The children must develop insight and understanding into their own life’s purpose. They must develop a lively social conscience and serve society, and develop a strong identity with their family and culture, nation and humanity. Sathya Sai Schools are based on these central features of Bhagavan’s philosophy. They aim at human excellence through developing all personality domains – physical, intellectual, emotional, social and spiritual, and not just the intellectual. These schools do not charge any fees. They follow the mainstream government curriculum. In these schools, the culture is suffused with human values of peace, love, truth, right conduct and non-violence. There are now dozens of Sathya Sai Schools in overseas countries. Many of these schools were started in the 90’s, and more and more are being established all the time. They are models of how human values can be integrated with the school curriculum to achieve the real aims of education – character development and academic excellence.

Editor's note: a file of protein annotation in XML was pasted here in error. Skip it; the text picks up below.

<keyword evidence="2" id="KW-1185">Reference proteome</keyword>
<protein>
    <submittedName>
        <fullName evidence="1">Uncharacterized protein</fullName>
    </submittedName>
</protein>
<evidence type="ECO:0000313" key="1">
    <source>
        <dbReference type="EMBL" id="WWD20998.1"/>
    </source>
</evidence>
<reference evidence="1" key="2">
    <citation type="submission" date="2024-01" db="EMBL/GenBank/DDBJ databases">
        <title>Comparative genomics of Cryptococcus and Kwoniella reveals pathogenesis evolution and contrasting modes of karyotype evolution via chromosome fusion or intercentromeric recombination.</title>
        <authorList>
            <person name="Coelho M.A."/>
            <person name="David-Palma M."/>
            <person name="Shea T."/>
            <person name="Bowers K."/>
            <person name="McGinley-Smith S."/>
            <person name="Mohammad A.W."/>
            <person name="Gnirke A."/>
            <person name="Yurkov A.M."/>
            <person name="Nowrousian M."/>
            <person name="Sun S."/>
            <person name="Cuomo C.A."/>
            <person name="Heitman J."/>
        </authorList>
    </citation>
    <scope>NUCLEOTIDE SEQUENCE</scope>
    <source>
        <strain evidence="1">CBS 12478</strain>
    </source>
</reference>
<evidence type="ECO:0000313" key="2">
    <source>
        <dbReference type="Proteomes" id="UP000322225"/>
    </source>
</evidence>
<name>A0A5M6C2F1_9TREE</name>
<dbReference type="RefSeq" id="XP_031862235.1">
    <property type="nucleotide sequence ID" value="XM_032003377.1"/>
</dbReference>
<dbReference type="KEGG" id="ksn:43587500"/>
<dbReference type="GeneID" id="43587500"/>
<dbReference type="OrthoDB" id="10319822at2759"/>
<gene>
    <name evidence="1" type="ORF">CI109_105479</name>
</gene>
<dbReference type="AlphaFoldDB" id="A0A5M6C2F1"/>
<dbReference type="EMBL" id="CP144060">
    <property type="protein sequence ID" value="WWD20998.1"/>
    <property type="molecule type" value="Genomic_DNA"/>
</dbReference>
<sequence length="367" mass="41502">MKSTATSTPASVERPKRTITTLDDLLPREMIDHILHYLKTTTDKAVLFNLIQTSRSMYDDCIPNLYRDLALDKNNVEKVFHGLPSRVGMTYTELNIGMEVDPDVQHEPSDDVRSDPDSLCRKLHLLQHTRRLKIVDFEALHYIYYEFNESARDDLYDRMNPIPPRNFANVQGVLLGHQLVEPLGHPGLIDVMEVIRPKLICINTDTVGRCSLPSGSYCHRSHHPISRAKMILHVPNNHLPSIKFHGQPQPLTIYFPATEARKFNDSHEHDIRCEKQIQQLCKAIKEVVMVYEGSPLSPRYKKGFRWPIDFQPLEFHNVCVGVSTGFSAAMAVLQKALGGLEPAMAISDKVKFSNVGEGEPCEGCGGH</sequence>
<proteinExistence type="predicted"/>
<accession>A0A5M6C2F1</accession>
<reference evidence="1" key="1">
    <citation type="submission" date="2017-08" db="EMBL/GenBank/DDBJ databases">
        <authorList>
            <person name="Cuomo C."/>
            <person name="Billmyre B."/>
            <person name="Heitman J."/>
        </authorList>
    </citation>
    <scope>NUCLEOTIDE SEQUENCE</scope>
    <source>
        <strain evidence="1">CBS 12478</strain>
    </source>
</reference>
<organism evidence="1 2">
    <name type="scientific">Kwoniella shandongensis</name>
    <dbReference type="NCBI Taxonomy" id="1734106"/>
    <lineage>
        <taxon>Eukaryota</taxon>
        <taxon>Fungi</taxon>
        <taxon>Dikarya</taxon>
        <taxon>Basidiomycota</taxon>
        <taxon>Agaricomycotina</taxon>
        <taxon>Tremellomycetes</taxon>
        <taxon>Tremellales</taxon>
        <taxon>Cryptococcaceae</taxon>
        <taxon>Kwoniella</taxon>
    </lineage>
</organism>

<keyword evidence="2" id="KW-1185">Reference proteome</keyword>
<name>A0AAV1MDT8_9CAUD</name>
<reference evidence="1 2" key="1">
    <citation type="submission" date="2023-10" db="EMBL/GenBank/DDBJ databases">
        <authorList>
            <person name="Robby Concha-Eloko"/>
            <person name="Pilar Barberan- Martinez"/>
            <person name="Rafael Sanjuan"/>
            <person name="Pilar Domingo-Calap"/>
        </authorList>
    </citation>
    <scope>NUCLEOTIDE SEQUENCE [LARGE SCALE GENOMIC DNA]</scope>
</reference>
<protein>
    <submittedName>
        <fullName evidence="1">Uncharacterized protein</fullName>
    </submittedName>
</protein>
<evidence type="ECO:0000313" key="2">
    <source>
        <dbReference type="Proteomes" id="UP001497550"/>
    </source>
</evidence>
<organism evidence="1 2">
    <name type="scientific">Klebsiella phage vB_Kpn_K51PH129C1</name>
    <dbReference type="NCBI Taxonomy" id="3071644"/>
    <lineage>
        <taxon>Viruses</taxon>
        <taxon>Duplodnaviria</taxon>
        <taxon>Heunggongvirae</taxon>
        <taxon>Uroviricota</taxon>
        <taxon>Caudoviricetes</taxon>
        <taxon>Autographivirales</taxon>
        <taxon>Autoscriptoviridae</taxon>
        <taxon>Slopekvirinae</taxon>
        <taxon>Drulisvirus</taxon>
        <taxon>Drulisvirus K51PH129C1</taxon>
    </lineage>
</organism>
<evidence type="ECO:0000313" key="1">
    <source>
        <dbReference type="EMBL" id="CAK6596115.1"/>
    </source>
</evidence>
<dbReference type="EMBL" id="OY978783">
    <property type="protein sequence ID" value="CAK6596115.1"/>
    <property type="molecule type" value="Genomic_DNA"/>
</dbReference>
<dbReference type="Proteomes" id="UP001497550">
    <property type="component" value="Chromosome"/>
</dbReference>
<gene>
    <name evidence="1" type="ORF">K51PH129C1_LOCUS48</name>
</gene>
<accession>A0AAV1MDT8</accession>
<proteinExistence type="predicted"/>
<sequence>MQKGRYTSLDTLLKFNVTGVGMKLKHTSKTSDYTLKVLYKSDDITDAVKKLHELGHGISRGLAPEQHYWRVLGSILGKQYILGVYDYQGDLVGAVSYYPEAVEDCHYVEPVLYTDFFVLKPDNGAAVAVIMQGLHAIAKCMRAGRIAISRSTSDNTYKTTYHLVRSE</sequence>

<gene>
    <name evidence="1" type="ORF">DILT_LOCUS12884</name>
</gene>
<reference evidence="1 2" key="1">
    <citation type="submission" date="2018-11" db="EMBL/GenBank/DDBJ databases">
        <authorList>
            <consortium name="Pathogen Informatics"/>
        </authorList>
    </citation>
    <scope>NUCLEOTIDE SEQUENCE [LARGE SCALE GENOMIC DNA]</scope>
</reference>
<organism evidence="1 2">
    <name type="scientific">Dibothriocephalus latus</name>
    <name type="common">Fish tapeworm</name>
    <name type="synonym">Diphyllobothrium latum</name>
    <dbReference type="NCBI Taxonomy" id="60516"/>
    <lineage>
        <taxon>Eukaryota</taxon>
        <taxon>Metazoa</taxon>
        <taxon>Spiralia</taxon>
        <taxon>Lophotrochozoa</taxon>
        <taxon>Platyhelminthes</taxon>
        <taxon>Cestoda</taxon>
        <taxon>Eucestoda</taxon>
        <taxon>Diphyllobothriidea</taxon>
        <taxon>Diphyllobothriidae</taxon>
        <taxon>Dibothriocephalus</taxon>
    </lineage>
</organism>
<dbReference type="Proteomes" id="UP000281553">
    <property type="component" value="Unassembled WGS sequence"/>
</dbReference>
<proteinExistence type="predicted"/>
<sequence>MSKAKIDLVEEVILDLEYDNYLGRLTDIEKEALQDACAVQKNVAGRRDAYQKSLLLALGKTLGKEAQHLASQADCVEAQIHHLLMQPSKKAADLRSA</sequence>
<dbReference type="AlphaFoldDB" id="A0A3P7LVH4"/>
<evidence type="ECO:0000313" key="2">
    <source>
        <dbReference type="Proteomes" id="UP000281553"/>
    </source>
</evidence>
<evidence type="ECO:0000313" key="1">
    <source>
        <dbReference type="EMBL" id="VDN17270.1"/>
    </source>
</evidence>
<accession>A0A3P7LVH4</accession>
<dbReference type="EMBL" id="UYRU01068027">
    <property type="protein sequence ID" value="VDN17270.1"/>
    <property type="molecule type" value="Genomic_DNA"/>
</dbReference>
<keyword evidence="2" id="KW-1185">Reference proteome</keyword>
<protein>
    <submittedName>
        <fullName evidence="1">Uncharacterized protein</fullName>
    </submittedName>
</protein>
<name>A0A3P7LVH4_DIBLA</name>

Institutes of Sathya Sai Education were established to manage and oversee standards in the Sathya Sai Schools, to train teachers in Education in Human Values (EHV) and to form professional links (or partnerships) with government or private schools for EHV. They have the task of developing EHV programmes appropriate to their local culture, to create awareness and guide government schools to establish such programmes. The question arises as to what extent the Sathya Sai Schools and Institutes have succeeded in their avowed aims and objectives. What is the impact of Sathya Sai Education?

Impact of EHV on Children